SMHS Cronbachs

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Scientific Methods for Health Sciences - Instrument Performance Evaluation: Cronbach's α


Cronbach’s alpha $\alpha$ is a coefficient of internal consistency and is commonly used as an estimate of the reliability of a psychometric test. Internal consistency is typically a measure based on the correlations between different items on the same test and measures whether several items that propose to measure the same general construct and produce similar scores. Cronbach’s alpha is widely used in the social science, nursing, business and other disciplines. Here we present a general introduction to Cronbach’s alpha, how is it calculated, how to apply it in research and what are some common problems when using Cronbach’s alpha.


We have discussed about internal and external consistency and their importance in researches and studies. How do we measure internal consistency? For example, suppose we are interested in measuring the extent of handicap of patients suffering from certain disease. The dataset contains 10records measuring the degree of difficulty experienced in carrying out daily activities. Each item is recorded from 1 (no difficulty) to 4 (can’t do). When those data is used to form a scale they need to have internal consistency. All items should measure the same thing, so they could be correlated with one another. Cronbach’s alpha generally increases when correlations between items increase.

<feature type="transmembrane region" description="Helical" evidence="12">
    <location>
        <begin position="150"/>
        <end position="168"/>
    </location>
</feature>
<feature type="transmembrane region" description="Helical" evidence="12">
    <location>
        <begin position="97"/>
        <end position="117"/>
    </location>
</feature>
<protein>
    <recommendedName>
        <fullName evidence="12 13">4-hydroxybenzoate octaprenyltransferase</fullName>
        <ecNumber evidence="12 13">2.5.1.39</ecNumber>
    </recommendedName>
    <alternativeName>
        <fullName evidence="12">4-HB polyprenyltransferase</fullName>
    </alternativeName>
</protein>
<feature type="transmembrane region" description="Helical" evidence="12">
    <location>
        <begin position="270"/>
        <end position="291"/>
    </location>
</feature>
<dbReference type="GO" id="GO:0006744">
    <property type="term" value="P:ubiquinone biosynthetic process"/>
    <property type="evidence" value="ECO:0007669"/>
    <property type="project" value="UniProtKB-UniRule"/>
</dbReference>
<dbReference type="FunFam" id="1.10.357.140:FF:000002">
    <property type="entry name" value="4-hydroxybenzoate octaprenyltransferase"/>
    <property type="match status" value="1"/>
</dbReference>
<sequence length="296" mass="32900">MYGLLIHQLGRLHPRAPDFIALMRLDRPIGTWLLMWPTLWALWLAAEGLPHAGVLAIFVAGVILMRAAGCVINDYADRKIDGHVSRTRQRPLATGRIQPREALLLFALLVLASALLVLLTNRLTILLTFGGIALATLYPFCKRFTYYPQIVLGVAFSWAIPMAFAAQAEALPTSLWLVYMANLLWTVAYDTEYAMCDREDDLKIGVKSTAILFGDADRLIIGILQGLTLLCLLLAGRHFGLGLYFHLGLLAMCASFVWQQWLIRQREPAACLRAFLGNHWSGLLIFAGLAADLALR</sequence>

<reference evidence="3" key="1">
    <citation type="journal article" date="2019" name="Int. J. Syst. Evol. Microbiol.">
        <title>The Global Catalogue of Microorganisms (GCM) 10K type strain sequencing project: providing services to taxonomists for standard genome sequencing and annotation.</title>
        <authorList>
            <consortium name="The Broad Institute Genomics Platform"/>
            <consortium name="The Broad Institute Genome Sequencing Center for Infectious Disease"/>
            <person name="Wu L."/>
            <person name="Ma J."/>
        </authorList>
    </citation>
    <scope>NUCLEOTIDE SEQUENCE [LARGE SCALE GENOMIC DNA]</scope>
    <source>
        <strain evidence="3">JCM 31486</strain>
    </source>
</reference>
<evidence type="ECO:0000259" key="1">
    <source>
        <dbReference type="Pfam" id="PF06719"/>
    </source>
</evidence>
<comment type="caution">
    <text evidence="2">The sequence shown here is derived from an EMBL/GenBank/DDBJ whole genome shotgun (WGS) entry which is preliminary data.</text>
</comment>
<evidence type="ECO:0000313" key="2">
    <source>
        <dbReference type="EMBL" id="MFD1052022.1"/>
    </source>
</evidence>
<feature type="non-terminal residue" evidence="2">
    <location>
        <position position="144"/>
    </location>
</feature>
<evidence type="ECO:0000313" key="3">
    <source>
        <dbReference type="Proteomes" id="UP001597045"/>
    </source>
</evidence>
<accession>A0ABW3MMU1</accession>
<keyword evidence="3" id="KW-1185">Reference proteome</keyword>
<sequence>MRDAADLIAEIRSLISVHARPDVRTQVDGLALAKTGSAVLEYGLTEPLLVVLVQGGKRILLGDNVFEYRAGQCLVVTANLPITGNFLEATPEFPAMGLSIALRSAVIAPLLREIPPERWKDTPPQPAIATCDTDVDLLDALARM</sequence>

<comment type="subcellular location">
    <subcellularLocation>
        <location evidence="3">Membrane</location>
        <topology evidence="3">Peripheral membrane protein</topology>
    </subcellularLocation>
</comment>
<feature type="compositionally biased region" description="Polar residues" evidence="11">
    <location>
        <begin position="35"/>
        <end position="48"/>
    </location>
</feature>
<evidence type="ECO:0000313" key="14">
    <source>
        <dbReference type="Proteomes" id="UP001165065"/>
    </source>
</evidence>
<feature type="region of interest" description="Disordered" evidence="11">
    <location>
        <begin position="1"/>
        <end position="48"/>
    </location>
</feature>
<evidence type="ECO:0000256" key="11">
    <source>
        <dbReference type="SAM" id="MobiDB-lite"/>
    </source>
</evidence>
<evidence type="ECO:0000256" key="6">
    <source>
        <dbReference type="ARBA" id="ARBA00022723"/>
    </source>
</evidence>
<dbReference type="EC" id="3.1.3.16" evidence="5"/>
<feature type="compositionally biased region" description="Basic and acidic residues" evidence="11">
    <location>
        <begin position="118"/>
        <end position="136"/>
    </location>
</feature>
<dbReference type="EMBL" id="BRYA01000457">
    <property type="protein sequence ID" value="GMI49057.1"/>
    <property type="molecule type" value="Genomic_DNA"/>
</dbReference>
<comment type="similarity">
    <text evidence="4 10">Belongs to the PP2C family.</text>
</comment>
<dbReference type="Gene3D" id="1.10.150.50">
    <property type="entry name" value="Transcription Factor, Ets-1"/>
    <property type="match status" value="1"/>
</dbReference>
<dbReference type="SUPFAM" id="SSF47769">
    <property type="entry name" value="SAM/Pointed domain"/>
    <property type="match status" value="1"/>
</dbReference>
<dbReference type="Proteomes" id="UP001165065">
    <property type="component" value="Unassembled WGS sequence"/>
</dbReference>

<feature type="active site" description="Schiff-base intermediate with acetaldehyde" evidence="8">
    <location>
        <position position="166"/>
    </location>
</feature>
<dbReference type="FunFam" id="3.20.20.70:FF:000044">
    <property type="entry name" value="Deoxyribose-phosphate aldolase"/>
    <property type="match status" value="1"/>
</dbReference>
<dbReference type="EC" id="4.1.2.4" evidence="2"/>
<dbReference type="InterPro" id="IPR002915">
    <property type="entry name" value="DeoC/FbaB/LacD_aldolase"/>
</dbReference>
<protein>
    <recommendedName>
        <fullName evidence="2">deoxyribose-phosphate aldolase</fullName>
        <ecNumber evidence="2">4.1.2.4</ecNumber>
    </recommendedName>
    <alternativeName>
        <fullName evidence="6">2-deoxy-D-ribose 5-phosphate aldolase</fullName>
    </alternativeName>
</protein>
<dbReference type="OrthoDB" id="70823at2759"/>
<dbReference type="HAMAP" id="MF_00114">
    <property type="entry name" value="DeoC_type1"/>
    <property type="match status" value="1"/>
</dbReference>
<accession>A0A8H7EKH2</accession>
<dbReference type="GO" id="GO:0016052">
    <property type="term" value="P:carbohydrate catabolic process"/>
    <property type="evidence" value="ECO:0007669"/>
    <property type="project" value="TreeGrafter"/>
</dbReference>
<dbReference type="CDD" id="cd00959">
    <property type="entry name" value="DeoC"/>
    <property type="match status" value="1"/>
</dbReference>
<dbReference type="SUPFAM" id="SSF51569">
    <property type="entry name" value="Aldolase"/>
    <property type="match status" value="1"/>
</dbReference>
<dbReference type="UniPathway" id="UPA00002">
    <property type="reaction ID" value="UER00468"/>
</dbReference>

Cronbach’s Alpha: a measure of internal consistency or reliability of a psychometric instrument and measures how well a set of items measure a single, one-dimensional latent aspect of individuals.

  • Suppose we measure a quantity X, which is a sum of K components: $X=Y_{1}+ Y_{2}+⋯+Y_{k}$

then Cronbach’s alpha is defined as $\alpha =\frac{K}{K-1}$ $\choose 1-\frac{\sum_{i=1}^{K}\sigma_{{Y}_{i}^{2}}} {\sigma_{X}^{2}}$, where $\sigma_{X}^{2}$ is the variance of the observed total test scores, and $ \sigma_{{Y}_{i}^{2}} $ is the variance of component $i$ for the current sample.

If items are scored from 0 to 1, then $\alpha =\frac{K}{K-1}$ $\choose 1-\frac{\sum_{i=1}^{K}P_{i}Q_{i}} {\sigma_{X}^{2}}$, where $P_{i}$ is the proportion scoring 1 on item $i$ and $Q_{i=1}-P_{i}$, alternatively, Cronbach’s alpha can be defined as $\alpha$=$\frac{K\bar c}{(\bar v +(K-1) \bar c )}$,where K is as above, $\bar v$ is the average variance of each component and $\bar c$ is the average of all covariance between the components across the current sample of persons.

  • The standardized Cronbach’s alpha can be defined as $\alpha_{standardized}=\frac{K\bar r} {(1+(K-1)\bar r )}$, $\bar r$ is the mean of $\frac {K(K-1)}{2}$ non redundant correlation coefficients (i.e., the mean of an upper triangular, or lower triangular, correlation matrix).
  • The theoretical value of alpha varies from 0 to 1 considering it is ratio of two variance. $\rho_{XX}=\frac{\sigma_{T}^{2}} {\sigma_{X}^{2}}$, reliability of test scores is the ratio of the true score and total score variance.